2021.11

8.3 Workflows and Toolbars

Cubit provides users with the ability to create custom tool buttons. These custom buttons launch pre-defined journal or Python scripts.

8.3.1 Importing an Existing Toolbar

Figure 494:

Figure 495:

  • Select Import from the context menu

Figure 496:

From this dialog a user may import an entire package containing multiple toolbars or a single toolbar. In this example we will import an entire package containing multiple toolbars.

Figure 497:

  • Select finish to complete the import.

Figure 498:

  • Select OK to finish the import

The new toolbar and buttons will be displayed as the last toolbar on the GUI. It is a docking window so it can be moved and placed anywhere on the GUI.

8.3.2 Creating a New Toolbar

Figure 499:

  • Press the add button

  • Name the new toolbar and press OK

Figure 500:

  • Press the add button in the Buttons area

Figure 501:

A user may define 4 different types of toolbar buttons:

8.3.2.1 Creating a Command Panel Button

A Command Panel Button enables users to launch a command panel with the push of a button. A command panel button can be defined one of three ways:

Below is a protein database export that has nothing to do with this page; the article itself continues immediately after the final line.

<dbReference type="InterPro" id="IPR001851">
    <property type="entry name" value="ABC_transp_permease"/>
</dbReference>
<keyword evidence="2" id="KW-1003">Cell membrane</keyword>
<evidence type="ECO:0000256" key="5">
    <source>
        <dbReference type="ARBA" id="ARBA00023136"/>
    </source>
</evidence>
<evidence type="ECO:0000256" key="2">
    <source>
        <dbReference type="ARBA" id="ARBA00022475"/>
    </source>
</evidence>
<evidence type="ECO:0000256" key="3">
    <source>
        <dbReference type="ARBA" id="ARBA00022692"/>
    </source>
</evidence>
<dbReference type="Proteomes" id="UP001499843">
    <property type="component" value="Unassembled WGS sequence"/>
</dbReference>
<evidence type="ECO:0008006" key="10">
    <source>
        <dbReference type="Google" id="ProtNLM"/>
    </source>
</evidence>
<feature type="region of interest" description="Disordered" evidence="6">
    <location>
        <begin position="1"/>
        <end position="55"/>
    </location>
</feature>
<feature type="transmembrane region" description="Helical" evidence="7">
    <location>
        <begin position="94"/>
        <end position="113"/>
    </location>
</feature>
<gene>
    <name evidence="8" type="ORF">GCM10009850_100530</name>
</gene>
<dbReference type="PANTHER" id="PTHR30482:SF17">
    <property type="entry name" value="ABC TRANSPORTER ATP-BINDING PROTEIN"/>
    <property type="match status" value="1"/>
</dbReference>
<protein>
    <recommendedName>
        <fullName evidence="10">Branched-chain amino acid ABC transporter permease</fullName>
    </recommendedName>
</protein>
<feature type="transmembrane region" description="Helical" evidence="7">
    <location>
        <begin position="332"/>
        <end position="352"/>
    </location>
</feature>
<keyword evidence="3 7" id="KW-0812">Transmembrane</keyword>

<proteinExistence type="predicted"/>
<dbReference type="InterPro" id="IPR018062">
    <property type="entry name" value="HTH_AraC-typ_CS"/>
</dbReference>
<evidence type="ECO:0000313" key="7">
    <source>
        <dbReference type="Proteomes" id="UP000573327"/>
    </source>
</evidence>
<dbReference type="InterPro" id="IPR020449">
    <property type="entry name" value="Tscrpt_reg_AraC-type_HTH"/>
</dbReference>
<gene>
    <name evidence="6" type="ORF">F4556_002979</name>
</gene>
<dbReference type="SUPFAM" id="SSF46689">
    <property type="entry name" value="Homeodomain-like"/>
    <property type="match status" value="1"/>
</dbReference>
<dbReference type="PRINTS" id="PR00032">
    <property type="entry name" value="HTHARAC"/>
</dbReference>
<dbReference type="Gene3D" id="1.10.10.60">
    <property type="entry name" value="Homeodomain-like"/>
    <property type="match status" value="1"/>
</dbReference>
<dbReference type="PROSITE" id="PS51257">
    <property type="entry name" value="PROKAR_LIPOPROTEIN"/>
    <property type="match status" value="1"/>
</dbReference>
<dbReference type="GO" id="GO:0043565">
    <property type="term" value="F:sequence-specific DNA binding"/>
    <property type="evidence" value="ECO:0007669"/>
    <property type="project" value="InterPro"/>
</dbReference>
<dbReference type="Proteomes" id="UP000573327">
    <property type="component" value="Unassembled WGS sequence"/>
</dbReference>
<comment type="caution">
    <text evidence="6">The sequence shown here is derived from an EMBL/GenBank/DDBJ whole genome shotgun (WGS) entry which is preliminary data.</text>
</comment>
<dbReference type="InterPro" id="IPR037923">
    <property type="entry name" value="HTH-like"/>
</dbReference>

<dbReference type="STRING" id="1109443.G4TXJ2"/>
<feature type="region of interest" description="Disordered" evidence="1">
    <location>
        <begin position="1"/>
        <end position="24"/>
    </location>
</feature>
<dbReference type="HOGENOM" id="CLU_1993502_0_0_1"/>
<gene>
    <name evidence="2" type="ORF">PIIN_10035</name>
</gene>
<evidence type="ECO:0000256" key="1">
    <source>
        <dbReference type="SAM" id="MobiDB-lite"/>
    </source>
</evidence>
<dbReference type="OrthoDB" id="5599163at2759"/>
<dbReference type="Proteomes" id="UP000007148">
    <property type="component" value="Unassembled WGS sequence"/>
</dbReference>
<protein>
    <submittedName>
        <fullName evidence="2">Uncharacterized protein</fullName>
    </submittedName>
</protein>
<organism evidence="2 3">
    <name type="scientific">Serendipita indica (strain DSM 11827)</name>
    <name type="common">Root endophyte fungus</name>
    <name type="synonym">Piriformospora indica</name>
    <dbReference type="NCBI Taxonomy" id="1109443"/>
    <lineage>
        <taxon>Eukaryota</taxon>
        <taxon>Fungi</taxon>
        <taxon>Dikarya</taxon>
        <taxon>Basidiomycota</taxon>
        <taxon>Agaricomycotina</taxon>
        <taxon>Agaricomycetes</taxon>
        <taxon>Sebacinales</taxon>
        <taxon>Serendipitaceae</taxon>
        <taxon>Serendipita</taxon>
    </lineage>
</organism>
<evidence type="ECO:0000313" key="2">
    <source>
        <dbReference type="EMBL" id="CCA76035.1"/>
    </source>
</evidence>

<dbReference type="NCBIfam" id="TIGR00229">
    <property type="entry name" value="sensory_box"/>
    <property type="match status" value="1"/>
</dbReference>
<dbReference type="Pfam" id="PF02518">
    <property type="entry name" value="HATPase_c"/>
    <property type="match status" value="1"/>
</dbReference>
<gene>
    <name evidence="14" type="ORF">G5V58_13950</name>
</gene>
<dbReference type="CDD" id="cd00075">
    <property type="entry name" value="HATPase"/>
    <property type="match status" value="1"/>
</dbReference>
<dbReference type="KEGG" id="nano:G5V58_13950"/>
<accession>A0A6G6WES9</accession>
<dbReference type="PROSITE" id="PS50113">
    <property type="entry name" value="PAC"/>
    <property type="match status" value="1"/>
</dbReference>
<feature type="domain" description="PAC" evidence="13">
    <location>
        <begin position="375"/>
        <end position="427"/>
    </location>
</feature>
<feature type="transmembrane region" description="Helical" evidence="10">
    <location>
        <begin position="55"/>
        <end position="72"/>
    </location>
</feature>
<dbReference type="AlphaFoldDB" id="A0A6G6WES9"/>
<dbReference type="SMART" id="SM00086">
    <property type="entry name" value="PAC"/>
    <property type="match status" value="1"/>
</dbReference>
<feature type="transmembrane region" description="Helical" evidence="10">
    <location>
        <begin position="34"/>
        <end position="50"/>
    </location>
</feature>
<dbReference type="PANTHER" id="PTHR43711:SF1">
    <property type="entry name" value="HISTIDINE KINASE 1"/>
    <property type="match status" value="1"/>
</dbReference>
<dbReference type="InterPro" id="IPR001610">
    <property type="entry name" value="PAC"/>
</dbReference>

8.3.2.1.1 Use the definition dialog

Figure 502:

To find the Command Panel ID:

Figure 503:

8.3.2.1.2 
8.3.2.1.3 Use the context menu on a command panel

Figure 504:

8.3.2.1.4 Drag a command panel onto the toolbar

Figure 505:

  • The resulting toolbar looks like the following.

Figure 506:

All command panels include a context menu which can be accessed by clicking on an empty place in the command panel and using the mouse to show a context menu.

8.3.2.2 Creating a Journal File Button

A Journal File Button will launch a journal file when pressed. The journal file may reside anywhere on the file system. A journal file button is defined by:

Figure 507:

8.3.2.3 Creating a Python Script Button

Figure 508:

8.3.2.4 Creating a Basic Tool Button

The "Basic" tool button has been available to Cubit users for many years. It contains a set of commands that execute when the user presses the button.

Figure 509:

8.3.2.5 Modifying an Existing Toolbar

Figure 510:

8.3.3 Exporting a Toolbar

A user may want to share a toolbar, or a set of toolbars, with another user. This is easily accomplished.

Figure 511:

Figure 512:

  • In the next dialog, select the toolbars to be included in the export

  • Click Next on the dialog

Figure 513:

  • Optionally add files or folders that contain journal files or Python scripts referenced by tool buttons.

  • Click Finish in the dialog

  • Look for the .tar.gz file in the designated folder

Figure 514: